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ESPN’s bold moves for the 49ers this offseason: Blow the budget on the secondary

The Niners will need to create some cap space

New England Patriots v Buffalo Bills Photo by Bryan Bennett/Getty Images

The 49ers are 18th in the NFL in cap space, according to Over the Cap. Their effective cap space is even lower at $3.3 million. So, it’s no surprise that we’ve seen several suggestions on which players the team should restructure leading up to free agency.

ESPN went through each NFL team and suggested a bold move they’d make for free agency. Here’s what they said about the 49ers:

Blow the budget on the secondary

The backfield was San Francisco’s sole defensive weakness in 2022, usually giving up one very long completion every week. Now it’s likely to get even weaker as free safety Tashaun Gipson Sr., cornerback Emmanuel Moseley and Swiss Army DB Jimmie Ward are hitting free agency. A team with as few holes as the 49ers can afford to go on a shopping spree for veterans searching for a Super Bowl ring, and there are plenty of big names on the market this year.

Notable cornerbacks up for grabs include James Bradberry, last seen helping the Philadelphia Eagles beat San Francisco and advance to the Super Bowl — where, yes, his holding penalty ultimately decided the game, but that shouldn’t overshadow his otherwise excellent season. Other top corners in free agency include Baltimore’s Marcus Peters, Minnesota’s Patrick Peterson, New England’s Jonathan Jones and New Orleans’ Bradley Roby.

The safety market isn’t quite as deep, but the names at the top of the list are eye-opening. Jordan Poyer has earned All-Pro recognition in Buffalo. Bates has done the same in Cincinnati, and he’s six years younger. Adrian Amos has started every game for Green Bay in each of the past two seasons. Devin McCourty has done the same in New England, though at age 36 he’s a candidate for a deal of only one year.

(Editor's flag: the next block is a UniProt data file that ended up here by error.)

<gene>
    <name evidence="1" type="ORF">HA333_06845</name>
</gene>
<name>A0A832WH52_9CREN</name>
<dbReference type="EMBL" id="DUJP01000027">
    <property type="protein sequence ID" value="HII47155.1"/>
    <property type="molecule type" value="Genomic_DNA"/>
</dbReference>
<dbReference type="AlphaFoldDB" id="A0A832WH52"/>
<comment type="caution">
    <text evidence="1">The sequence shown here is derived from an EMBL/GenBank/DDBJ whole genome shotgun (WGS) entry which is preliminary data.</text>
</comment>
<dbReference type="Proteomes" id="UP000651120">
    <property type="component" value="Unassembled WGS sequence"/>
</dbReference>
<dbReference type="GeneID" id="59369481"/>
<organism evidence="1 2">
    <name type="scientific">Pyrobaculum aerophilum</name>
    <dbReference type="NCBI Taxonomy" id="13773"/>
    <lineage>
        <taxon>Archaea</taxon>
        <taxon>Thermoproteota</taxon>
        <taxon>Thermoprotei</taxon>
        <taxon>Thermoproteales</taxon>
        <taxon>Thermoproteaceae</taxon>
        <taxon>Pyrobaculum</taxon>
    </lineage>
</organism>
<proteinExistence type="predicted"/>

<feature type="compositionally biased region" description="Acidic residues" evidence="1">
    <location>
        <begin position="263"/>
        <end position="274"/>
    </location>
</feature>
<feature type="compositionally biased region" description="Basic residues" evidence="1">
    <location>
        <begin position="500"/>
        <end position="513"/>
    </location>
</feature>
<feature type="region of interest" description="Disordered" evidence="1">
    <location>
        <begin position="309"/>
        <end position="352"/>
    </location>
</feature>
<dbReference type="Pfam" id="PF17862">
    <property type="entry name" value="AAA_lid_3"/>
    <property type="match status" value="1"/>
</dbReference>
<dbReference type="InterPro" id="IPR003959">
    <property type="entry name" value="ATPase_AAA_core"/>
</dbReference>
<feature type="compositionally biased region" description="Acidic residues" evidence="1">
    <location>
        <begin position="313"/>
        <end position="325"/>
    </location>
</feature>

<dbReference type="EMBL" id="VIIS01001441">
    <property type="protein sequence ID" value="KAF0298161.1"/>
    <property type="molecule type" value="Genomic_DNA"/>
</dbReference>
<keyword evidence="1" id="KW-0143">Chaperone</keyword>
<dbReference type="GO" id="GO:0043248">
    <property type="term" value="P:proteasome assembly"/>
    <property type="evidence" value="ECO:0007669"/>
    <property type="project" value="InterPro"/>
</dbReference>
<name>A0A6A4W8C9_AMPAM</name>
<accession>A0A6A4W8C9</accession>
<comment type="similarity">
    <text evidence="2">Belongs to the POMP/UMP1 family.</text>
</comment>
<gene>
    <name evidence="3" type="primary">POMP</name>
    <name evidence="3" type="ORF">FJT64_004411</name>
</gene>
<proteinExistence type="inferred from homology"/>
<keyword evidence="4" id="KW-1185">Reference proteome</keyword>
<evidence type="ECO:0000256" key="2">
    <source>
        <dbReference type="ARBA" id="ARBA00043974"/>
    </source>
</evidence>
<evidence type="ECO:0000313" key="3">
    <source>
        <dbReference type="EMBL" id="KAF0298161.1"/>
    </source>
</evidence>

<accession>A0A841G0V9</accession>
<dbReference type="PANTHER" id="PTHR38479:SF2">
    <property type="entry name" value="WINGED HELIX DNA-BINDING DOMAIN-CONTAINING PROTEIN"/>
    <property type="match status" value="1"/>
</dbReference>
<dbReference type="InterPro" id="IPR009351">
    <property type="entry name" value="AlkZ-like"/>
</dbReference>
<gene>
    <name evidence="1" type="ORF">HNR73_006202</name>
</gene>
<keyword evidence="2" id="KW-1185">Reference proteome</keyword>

We should add that San Francisco doesn’t have to lose any key players — re-signing Gipson, Moseley and Ward remains an option. But as the 49ers learned with their quarterbacks, depth is always a concern in the NFL, and they should be prepared to use their middle-of-the-pack cap space to ensure a secondary worthy of their front seven.

There will be little help coming in the draft, where the 49ers have traded away each of their first four picks (though they will likely add a trio of compensatory picks in the third round). That’s just further incentive for San Francisco to spend big in free agency.

I’d push back on the initial thought that the 49ers secondary was a weakness. Sure, they had their ups and downs, but the group of Mooney Ward, Deommodore Lenoir, Jimmie Ward, Talanoa Hufanga, and Tashaun Gipson all played a factor in the team’s success.

John Lynch believes Gipson will return and the 49ers would welcome him back, but we’ll see if that was lip service. As far as finding upgrades in the secondary, that’s another argument.

There are clips of Bradberry against Brandon Aiyuk that would make you think he’s unplayable, but he’s the type of cornerback you can win with. Also, Steve Wilks was the defensive back's coach in Carolina when they drafted Bradberry.

Peters takes risks and has an injury history. Furthermore, he’s not a willing tackler. I’m not sure if San Francisco would be interested in a player like that. Roby and Jones are press-man prototypes that’d be ideal fits.

Obviously, each signing a cornerback would depend on how the front office feels about Lenoir and the progress of Emmanuel Moseley, who is coming off an ACL tear.

Poyer would be a dream at safety. Amos is a heedy, versatile player. But, based on their interest in safeties in the draft, the 49ers will use a mid-round pick on at the position.